Heading into his junior season, this team will go as far as Bryant McIntosh is able to take them. Which is not to say that the supporting cast is not capable. Rather, it’s more that Bryant is just really fucking good. 14th nationally in assist rate last year and 2nd in the Big Ten, Bryant is as close to an archetypal floor general as you can get. Not only that, but his assist rate jumped from 53rd his freshman year to that spot at 14 as season ago, while he simultaneously improved his turnover rate and played much heavier minutes. Frankly, he almost never came off the floor. And yet, where he improved most significantly last year and where his greatest upside resides is in his offensive assertiveness. There were a frustratingly large number of games last year in which Bryant and Tre Demps were the only two people capable of getting something even resembling a quality look, most often occurring near the end of the shot clock after several pick and rolls and half-hearted attempts at moving the ball around the perimeter had inevitably failed. And yet, there were also several games in which his unselfishness almost came at a detriment. A really crafty play-maker in the pick and roll, there are few things as enjoyable to watch as his careful probes into the lanes only to draw a defender and dish it off at the perfect moment. But knowing when to look for his shot and committing himself to that raises this team’s ceiling significantly. Last year against Columbia and Wisconsin at home, McIntosh ostensibly won each of those games single-handedly with his shot-making, scoring 32 and 28 points respectively; games that wielded his two highest shot attempt totals of the year.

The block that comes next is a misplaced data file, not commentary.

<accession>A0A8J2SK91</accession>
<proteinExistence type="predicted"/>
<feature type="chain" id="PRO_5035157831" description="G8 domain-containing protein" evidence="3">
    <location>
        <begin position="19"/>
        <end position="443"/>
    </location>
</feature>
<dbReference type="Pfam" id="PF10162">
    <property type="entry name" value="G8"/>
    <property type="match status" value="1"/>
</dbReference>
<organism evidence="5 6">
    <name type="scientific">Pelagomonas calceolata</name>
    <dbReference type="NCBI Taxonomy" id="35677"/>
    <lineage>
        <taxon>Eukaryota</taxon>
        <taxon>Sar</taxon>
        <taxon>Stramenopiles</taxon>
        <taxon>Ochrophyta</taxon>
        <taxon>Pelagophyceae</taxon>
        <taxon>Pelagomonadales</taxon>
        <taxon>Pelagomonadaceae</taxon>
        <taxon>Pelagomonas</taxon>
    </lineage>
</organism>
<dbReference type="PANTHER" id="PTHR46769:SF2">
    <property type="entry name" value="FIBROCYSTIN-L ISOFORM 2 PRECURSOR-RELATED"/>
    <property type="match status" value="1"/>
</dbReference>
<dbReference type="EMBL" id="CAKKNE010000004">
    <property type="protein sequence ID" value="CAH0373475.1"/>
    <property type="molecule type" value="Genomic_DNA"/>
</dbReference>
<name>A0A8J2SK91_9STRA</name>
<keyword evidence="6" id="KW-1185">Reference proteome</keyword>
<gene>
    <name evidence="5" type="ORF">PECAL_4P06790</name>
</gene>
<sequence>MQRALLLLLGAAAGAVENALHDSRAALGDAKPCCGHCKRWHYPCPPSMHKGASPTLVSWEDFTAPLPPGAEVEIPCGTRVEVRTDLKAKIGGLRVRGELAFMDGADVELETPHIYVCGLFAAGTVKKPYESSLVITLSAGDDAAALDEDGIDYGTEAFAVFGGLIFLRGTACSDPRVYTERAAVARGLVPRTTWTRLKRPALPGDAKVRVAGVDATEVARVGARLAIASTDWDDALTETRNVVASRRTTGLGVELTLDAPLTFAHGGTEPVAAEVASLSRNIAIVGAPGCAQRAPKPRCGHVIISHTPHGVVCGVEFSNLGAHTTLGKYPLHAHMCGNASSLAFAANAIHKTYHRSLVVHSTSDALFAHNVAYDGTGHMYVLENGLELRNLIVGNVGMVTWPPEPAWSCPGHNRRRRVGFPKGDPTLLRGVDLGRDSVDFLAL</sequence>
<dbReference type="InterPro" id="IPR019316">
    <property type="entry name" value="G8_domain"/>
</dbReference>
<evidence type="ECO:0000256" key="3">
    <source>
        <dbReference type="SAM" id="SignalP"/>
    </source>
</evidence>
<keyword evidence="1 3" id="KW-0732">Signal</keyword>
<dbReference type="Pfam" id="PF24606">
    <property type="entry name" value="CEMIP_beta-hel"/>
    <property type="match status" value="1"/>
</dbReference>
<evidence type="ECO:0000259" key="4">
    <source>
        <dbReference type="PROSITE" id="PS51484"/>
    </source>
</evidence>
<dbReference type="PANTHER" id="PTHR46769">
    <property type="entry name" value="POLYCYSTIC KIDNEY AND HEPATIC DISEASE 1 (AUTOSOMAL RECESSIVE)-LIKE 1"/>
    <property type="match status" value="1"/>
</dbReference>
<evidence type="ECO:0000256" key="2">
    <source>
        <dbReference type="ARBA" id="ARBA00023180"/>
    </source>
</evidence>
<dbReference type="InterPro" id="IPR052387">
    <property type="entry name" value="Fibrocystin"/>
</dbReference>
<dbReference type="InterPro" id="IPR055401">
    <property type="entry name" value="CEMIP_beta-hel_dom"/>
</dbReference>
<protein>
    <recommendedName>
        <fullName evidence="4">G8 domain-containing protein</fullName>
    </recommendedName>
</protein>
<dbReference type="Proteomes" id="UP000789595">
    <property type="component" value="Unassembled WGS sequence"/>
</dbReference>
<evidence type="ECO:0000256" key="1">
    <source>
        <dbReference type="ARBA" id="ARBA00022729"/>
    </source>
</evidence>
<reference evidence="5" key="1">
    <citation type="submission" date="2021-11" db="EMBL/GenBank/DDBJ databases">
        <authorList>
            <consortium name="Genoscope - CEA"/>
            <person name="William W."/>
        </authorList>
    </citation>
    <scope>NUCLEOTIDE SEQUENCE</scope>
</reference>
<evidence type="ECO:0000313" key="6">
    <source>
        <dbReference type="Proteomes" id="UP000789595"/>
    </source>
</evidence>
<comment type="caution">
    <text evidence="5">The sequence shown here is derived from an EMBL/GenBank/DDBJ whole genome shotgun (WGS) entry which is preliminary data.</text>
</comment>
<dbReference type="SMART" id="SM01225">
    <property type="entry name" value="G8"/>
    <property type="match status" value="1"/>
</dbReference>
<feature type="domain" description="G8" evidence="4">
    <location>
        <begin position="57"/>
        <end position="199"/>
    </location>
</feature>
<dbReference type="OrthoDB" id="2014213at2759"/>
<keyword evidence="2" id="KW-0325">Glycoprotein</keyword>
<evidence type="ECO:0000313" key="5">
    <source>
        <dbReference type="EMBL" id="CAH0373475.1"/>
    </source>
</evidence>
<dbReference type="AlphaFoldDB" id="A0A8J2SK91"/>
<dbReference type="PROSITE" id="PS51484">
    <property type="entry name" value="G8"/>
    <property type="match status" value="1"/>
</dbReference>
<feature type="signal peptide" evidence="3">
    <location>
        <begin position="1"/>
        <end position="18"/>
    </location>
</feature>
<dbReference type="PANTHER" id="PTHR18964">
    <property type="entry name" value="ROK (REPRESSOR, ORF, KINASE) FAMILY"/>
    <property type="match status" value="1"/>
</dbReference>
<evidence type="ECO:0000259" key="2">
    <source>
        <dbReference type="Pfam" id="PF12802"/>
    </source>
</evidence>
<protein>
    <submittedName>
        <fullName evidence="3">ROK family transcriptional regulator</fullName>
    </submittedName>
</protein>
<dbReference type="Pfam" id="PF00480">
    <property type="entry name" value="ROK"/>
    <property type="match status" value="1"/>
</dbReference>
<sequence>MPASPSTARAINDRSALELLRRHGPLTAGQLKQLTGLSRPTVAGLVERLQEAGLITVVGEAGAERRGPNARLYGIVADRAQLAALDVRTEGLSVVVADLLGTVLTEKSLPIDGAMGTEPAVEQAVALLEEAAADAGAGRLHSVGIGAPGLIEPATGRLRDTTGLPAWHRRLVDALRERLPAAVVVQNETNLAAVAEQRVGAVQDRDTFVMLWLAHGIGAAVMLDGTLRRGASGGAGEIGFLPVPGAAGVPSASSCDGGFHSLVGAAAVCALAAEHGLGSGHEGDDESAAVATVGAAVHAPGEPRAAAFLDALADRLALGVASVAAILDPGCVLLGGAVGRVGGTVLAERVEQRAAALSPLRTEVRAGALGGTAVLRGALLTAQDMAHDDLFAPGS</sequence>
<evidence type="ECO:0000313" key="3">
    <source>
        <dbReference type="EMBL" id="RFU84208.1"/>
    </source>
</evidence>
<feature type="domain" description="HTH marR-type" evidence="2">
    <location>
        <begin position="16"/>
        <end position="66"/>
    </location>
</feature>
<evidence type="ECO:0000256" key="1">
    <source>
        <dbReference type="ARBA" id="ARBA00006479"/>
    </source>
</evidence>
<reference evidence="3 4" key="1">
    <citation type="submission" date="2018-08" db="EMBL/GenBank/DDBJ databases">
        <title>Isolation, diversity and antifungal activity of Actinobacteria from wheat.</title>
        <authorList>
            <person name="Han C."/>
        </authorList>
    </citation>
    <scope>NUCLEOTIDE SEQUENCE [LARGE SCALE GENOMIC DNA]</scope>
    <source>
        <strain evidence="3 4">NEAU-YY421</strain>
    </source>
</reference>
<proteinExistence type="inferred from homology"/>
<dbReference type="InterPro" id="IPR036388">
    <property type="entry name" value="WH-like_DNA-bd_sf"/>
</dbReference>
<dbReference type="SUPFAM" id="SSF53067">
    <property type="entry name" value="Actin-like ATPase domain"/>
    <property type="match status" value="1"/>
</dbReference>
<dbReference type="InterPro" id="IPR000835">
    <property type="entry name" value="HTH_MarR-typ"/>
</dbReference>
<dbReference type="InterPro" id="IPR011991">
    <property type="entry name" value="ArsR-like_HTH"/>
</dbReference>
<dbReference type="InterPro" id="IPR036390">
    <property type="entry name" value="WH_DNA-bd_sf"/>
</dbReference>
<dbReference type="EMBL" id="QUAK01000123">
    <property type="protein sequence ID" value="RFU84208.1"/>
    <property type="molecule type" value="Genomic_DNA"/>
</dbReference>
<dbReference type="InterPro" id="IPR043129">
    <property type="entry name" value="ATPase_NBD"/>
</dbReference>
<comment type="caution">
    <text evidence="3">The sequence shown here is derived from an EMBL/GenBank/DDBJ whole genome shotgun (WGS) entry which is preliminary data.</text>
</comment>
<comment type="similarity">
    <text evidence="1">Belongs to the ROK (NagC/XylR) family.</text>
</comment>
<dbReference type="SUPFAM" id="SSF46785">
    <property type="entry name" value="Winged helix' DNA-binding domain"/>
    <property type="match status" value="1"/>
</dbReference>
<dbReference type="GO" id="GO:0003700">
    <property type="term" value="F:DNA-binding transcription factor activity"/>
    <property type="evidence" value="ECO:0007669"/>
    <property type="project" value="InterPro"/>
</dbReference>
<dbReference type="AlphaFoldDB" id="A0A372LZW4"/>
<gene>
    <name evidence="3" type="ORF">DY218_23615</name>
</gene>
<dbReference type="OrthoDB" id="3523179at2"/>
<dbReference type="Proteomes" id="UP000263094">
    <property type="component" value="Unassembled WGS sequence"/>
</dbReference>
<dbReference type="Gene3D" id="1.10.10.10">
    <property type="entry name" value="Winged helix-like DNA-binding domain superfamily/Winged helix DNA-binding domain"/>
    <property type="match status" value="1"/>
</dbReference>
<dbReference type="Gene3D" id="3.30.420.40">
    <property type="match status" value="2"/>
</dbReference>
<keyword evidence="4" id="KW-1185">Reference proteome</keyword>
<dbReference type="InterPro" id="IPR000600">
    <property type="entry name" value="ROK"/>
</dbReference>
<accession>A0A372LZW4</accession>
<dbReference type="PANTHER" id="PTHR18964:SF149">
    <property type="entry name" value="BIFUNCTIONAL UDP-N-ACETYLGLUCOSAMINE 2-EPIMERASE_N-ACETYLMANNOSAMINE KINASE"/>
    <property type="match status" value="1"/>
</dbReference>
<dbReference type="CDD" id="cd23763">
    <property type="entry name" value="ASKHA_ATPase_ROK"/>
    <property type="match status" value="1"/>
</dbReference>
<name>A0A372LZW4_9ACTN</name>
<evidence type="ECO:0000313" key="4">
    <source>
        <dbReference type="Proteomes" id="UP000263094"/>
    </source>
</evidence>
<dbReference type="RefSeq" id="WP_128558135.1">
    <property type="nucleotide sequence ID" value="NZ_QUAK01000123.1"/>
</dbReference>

Nevertheless, quite possibly the biggest question heading into the year is how exactly the Cats will replace Tre Demps. Not only was he the player on the team best at creating for himself and getting his own shot, but he was also an invaluable second ball handler who never turned the ball over, ranking 25th in the entire country in turnover rate. He played the most minutes of anyone in the conference, never leaving the floor much like his backcourt partner. This year, McIntosh will be ostensibly flanked by junior Scottie Lindsey, and it is Lindsey, who might actually hold the key to the entire season. Fitting the profile of a conventional 3 and D wing, Lindsey jumped to 41 % from behind the three point line last year, up from 35% his freshman year. However, with an inevitable increase in minutes and usage, it remains to be seen whether or not those numbers are sustainable.